Manchester, UK: Not So Grim Up North

Some may say it’s grim up north but they’ve obviously never had a night out in Manchester!

Bear with me. I’m going to bang on about Manchester again. I really don’t think I can stress enough how much I love the North West. We have some of the best restaurants, museums and nightlife in the county. Of course, I’m biased but honestly one of the factors that made moving back from Paris easier was the knowledge that I wouldn’t be missing my culture vulture wanderings.

My first recommendation from grey old Manchester has to be the Cathedral. I’m not a religious person however I think a lot can be gained from spending a few quiet moments in peaceful contemplation. If that doesn’t tempt you then they have a fabulous tea shop across the courtyard which serves gorgeous cakes and a wide selection of hot and cold beverages.

Usually, whenever we go out we like to try somewhere new so we know a restaurant must be good if we keep going back. The Patron is one of those restaurants. They do a cracking Sunday Lunch as well as inventive small plates. My advice would be to not miss out on the shawarma fries!

Gin has become such a popular drink that it isn’t surprising that bars dedicated to the stuff have popped up all over the place. Allotment is a stone’s throw from my other half’s flat and he has been meaning to take me for ages. Luckily the last time I was over we had a chance to go. They have dozens of guns; many of which I had never heard of but was keen to try. We didn’t try the food there as we had already stuffed our faces at the Patron!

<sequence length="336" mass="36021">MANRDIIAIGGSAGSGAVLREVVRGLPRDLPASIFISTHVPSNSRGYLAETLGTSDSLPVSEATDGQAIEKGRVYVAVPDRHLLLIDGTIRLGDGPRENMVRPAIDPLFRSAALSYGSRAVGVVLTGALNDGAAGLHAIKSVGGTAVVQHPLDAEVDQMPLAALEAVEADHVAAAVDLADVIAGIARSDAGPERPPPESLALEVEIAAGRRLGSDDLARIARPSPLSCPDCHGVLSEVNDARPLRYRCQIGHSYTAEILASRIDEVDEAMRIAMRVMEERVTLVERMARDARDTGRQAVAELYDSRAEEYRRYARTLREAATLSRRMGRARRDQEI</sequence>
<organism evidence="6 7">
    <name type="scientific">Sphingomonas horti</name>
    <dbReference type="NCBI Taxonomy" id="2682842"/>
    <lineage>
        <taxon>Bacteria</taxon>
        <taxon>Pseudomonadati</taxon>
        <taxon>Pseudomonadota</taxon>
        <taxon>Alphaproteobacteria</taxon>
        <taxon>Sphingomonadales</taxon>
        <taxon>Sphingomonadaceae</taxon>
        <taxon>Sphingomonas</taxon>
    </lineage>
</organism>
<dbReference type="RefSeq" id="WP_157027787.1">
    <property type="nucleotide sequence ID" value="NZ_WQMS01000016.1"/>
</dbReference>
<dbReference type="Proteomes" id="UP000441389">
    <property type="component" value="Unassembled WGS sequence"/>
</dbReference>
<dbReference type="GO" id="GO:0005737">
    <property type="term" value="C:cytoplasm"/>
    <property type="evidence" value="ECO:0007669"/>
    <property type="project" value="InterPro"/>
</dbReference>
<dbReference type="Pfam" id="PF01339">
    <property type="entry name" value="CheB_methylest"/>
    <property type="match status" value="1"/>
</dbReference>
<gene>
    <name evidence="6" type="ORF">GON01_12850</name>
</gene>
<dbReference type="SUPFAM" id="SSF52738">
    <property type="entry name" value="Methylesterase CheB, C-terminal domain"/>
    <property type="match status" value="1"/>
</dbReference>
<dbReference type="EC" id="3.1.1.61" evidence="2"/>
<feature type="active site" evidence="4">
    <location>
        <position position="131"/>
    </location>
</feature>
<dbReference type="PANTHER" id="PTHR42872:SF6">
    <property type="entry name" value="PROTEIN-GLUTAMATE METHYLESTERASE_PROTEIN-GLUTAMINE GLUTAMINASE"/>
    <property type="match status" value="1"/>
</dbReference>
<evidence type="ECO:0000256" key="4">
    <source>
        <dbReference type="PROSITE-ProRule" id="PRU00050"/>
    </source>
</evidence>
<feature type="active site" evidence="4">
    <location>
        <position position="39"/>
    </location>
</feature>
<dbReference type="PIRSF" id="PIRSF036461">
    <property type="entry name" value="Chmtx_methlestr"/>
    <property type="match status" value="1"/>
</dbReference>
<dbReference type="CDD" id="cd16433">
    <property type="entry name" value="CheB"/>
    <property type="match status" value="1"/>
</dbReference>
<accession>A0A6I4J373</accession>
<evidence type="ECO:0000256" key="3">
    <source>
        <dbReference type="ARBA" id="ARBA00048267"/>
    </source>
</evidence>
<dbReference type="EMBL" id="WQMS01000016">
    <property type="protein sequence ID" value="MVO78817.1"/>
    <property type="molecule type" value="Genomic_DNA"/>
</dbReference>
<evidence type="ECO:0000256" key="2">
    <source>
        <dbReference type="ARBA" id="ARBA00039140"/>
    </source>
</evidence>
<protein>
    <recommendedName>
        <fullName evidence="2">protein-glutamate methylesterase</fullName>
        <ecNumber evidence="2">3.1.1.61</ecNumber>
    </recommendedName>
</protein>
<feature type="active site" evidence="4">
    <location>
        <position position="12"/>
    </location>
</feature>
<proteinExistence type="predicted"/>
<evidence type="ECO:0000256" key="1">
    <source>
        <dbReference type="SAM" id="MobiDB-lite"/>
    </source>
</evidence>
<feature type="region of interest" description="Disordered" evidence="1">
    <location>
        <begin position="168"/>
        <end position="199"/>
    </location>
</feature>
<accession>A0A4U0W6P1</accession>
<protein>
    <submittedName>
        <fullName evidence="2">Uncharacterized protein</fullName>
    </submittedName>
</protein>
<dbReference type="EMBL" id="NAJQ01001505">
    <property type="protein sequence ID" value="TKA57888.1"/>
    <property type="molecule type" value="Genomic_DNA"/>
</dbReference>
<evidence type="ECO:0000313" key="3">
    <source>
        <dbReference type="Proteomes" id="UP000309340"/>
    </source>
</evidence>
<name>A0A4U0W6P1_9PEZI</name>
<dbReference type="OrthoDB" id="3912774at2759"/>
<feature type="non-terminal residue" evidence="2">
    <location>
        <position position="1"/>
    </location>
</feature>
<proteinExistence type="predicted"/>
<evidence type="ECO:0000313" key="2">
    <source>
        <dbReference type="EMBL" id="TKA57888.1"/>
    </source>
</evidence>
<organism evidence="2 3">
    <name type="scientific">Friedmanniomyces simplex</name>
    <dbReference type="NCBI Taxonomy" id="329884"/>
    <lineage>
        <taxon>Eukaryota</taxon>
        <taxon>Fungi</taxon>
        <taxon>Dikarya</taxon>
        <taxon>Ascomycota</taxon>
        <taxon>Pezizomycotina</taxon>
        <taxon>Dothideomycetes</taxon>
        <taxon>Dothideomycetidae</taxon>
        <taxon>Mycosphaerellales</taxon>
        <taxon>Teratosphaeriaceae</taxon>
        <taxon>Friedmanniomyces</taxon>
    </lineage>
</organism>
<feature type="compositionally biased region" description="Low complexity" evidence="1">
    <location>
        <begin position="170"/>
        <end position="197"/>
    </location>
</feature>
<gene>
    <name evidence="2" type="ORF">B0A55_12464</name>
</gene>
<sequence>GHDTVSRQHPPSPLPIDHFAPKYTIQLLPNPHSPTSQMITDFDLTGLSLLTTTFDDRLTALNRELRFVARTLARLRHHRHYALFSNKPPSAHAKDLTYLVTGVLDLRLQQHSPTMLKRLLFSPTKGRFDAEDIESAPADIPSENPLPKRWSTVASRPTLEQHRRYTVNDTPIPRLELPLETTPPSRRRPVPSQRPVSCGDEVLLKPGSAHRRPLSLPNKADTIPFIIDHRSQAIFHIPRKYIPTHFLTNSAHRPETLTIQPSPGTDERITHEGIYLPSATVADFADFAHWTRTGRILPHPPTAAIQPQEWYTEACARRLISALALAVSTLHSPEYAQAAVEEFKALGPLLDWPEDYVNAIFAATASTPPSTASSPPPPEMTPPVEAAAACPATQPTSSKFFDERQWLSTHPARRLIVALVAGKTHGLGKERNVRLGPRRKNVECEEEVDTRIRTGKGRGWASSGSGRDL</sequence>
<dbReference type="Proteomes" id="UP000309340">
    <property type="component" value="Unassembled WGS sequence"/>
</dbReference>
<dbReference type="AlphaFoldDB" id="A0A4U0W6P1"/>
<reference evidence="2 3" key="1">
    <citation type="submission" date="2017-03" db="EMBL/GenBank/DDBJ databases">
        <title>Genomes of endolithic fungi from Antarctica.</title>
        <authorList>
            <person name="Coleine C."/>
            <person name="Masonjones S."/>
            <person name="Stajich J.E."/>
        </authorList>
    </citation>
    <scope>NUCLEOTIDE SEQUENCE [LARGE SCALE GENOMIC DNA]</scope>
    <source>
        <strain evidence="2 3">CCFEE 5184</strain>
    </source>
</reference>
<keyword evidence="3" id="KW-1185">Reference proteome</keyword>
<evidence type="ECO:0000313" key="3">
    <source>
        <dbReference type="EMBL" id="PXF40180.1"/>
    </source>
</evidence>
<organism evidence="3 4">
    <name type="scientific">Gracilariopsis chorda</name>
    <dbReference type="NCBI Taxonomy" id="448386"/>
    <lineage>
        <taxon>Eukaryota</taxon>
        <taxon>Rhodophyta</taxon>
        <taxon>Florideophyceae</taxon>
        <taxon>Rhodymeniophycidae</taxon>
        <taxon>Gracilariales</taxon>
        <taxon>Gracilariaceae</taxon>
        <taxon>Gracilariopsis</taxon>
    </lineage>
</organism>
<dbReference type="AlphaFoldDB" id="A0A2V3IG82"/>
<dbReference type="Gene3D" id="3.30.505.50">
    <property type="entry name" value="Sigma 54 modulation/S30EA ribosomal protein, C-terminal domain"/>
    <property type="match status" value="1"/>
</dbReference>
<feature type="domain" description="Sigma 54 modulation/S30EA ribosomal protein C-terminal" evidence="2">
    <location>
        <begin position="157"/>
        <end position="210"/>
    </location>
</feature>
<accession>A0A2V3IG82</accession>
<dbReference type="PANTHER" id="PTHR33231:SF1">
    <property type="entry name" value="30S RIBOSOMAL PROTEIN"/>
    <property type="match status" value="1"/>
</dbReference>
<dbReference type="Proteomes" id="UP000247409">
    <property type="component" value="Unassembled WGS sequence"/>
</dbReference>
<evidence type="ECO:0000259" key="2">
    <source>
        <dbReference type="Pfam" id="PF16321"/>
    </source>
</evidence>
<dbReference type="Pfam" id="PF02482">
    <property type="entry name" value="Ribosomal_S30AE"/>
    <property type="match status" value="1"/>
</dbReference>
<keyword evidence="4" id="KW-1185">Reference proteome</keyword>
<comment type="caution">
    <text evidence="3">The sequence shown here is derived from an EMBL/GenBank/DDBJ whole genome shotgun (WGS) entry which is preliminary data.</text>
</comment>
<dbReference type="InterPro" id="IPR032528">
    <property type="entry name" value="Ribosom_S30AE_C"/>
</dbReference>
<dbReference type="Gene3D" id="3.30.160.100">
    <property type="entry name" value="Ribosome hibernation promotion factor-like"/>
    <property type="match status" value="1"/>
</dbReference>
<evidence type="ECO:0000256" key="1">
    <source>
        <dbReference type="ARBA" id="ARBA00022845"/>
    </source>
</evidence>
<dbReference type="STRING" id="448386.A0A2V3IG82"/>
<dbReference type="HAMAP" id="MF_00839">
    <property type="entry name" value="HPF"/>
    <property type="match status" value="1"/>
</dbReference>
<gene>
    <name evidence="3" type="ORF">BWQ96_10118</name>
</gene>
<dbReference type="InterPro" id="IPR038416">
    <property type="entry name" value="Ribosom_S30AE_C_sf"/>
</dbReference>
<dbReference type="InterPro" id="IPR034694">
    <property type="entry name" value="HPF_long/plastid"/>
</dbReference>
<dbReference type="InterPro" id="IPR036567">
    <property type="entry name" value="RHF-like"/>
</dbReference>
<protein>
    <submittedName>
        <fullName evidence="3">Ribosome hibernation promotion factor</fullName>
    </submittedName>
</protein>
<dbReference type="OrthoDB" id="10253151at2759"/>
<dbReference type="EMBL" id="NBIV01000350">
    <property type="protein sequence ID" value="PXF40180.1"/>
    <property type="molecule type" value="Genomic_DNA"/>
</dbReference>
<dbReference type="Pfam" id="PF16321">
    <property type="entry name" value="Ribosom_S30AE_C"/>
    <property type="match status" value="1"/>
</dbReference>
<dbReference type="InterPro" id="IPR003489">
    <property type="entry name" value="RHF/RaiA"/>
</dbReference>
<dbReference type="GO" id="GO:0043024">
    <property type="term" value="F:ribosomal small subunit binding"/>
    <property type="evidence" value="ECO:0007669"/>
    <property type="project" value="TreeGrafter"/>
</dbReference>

If you’re also a milennial then you are probably on the lookout for great brunch places just like me. Well, you can’t go wrong with Ezra and Gil. Part café, part general store, this place serves up fantastic food and coffee in a buzzing, friendly atmosphere. There may be a slight wait but it is totally worth it!

Have you got any recommendations for Manchester? Let us know in the comments!


Melbourne, Australia: Live Like A Local

If the cold weather in the northern hemisphere is making you feel down then let Caitlin transport you to Melbourne!

As a student who has pretty much lived her entire life in Melbourne, you do find your own secret (or in most cases not so secret) gems around this city that only the locals know about. And bonus – I know a thing or two to suit any budget!

South Melbourne Market

A hop, skip and a tram’s journey away from Melbourne’s CBD, the South Melbourne Market is a foodie’s dream. It sells everything from fruit and veg to cakes and pastries, dried fruit to cheeses and antipasto. And it also has lots of hand-made goods.

It is open every Wednesday, Saturday and Sunday from 8am – 4pm and bonus, the market is open for an extra hour on Fridays 8am – 5pm! What has really caught my eye this year is that the market has gone completely plastic straw free which is amazing news as it was once a bit overrun by plastic.

It is also super easy to get to the South Melbourne Market on the Corner of Coventry & Cecil Streets in South Melbourne with 2 hours free parking on market days if youre in a car. Just make sure you leave early enough to get a spot. I’ve been caught out a few times and had to park in the paid parking zones or had a long walk!! So, I now often go by tram from Melbourne CBD. The easiest route is to get the No. 96 tram from Bourke St and get off at South Melbourne at Stop 127 or you can take the No.1 from Federation Square to South Melbourne at Stop 25. It’s then just a quick walk up to Cecil St. (Quick thing with the trams, make sure you have money on your myki card and touch on and off, the same for trains as well).

If you like the look of this sophisticated Melbourne market and are a visitor to this city that I call home make sure you check out the Market to Market Tours which happen on every third Saturday of the month. It is $15 AUD for 1 ½ hours from 10am until 11.30am and includes food samples (which are divine and I’d do it for this alone) and a market bag. The only downside is that you need to make a booking but you can find all of that and more information on their website